The anti-Muslim pogrom that killed an estimated 2,000 people in the western state of Gujarat in 2002 remains an open wound and an injustice at the heart of Indian politics.
In the years prior to the slaughter, Hindu chauvinist politicians – including Gujarat’s chief minister Narendra Modi – had created a climate of fear among Muslims.
Following an alleged attack on a train by a Muslim gang in which 60 people were killed, Hindu thugs went on a barbaric killing spree.
According to Human Rights Watch, the gangs – which were sometimes thousands-strong and armed with swords, explosives, and gas cylinders – were guided by addresses of Muslims obtained from the local administration.
The report says, “What happened in Gujarat was not a spontaneous uprising, it was a carefully orchestrated attack against Muslims.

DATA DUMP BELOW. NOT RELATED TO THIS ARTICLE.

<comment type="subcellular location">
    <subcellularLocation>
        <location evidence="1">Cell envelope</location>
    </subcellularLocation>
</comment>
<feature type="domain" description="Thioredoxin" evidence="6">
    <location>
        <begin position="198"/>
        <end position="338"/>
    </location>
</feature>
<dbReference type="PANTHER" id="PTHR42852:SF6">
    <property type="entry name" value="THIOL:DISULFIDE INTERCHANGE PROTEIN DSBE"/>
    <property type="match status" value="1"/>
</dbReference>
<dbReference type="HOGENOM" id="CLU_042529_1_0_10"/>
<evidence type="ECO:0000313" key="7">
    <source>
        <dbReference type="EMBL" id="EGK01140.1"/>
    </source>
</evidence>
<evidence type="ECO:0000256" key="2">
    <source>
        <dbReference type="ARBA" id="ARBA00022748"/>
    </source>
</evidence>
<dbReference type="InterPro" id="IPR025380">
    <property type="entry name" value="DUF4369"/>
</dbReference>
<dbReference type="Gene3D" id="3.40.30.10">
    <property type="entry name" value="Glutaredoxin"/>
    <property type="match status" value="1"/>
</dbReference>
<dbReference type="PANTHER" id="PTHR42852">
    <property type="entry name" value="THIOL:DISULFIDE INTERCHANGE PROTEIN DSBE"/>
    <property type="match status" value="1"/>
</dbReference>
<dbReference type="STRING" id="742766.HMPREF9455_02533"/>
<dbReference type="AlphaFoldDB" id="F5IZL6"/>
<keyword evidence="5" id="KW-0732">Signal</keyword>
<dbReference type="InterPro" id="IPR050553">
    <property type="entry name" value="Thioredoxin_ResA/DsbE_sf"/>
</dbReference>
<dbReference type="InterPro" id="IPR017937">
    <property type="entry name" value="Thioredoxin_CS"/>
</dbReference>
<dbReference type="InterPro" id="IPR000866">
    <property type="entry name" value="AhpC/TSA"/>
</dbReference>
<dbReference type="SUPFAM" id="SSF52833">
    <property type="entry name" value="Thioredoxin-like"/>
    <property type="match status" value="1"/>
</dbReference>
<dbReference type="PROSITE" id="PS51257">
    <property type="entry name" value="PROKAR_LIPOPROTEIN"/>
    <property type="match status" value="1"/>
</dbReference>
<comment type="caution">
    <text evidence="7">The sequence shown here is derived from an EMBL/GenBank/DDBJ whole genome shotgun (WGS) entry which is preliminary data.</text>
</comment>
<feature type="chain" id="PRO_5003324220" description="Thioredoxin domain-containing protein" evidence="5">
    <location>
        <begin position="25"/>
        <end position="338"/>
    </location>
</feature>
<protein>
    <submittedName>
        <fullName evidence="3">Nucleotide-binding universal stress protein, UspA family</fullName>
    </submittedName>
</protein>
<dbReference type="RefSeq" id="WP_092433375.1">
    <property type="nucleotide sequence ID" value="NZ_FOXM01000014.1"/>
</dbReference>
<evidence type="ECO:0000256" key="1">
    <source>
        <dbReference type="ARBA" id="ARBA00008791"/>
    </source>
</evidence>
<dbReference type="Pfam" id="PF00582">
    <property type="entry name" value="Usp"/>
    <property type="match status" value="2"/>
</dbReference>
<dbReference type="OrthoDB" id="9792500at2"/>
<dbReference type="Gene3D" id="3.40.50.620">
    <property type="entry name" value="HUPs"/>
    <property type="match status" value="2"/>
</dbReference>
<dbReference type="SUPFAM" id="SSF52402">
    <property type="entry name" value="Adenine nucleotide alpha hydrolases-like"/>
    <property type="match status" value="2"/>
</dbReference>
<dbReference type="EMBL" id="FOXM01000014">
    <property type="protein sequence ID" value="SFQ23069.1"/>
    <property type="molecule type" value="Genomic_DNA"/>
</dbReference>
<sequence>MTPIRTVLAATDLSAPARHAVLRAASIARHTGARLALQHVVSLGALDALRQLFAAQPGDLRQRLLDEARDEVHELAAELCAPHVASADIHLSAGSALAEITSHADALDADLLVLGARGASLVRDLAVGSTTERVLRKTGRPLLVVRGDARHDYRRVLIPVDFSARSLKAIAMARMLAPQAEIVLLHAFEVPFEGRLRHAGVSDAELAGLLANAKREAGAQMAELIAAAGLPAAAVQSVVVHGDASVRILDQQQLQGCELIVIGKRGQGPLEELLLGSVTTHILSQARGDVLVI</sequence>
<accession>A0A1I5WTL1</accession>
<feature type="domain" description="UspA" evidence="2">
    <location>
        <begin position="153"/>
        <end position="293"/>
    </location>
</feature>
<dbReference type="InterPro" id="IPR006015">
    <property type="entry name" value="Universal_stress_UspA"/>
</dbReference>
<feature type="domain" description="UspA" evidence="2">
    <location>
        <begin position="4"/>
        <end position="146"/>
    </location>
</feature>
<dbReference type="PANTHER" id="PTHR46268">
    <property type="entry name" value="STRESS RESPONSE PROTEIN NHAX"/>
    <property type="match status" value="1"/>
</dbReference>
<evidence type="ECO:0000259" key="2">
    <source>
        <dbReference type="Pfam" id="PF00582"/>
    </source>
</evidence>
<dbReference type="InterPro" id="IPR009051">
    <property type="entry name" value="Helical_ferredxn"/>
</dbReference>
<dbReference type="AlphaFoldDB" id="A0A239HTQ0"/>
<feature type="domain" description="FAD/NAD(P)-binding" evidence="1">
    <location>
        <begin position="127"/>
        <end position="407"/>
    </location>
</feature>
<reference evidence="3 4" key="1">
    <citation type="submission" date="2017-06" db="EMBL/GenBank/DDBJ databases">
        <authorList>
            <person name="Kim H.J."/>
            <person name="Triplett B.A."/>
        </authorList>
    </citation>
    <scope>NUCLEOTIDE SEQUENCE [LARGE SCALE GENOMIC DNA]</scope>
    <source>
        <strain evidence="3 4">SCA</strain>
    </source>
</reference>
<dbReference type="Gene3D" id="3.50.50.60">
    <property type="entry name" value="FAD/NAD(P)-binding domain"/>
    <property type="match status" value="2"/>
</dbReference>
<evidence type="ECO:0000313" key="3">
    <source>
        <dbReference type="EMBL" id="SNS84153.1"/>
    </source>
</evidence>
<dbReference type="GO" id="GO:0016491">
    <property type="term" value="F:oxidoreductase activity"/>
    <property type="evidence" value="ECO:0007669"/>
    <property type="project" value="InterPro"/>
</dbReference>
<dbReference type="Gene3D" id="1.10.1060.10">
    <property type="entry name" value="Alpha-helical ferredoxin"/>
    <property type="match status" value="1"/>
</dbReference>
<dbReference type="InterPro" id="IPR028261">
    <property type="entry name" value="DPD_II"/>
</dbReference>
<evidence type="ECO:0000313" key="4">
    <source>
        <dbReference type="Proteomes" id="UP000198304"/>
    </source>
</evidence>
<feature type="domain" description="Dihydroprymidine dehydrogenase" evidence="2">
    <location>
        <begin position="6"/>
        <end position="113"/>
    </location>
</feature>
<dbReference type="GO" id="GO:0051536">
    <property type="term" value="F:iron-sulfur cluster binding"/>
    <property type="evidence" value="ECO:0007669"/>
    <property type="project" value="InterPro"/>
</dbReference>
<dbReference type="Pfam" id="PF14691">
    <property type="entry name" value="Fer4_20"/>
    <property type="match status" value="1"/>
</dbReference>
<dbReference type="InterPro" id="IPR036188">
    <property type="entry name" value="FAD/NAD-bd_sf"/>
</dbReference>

“The attacks were planned in advance and organised with extensive participation of the police and state government officials.”
Repeated calls on the police to intervene to stop the violence were ignored and many independent observers report that the police were often the instigators of attacks. More than 150,000 Muslims were forced to flee their homes.
Even though the scale of the atrocity makes the Gujarat pogroms one of the worst episodes of anti-Muslim violence in India since independence, very few of those who were accused of attacking Muslims have ever faced a criminal trial.
And despite ample evidence of state collusion, no action has ever been taken against those who helped orchestrate the violence. Chief minister Modi was “cleared” of any involvement with the crimes by a government commission in September this year.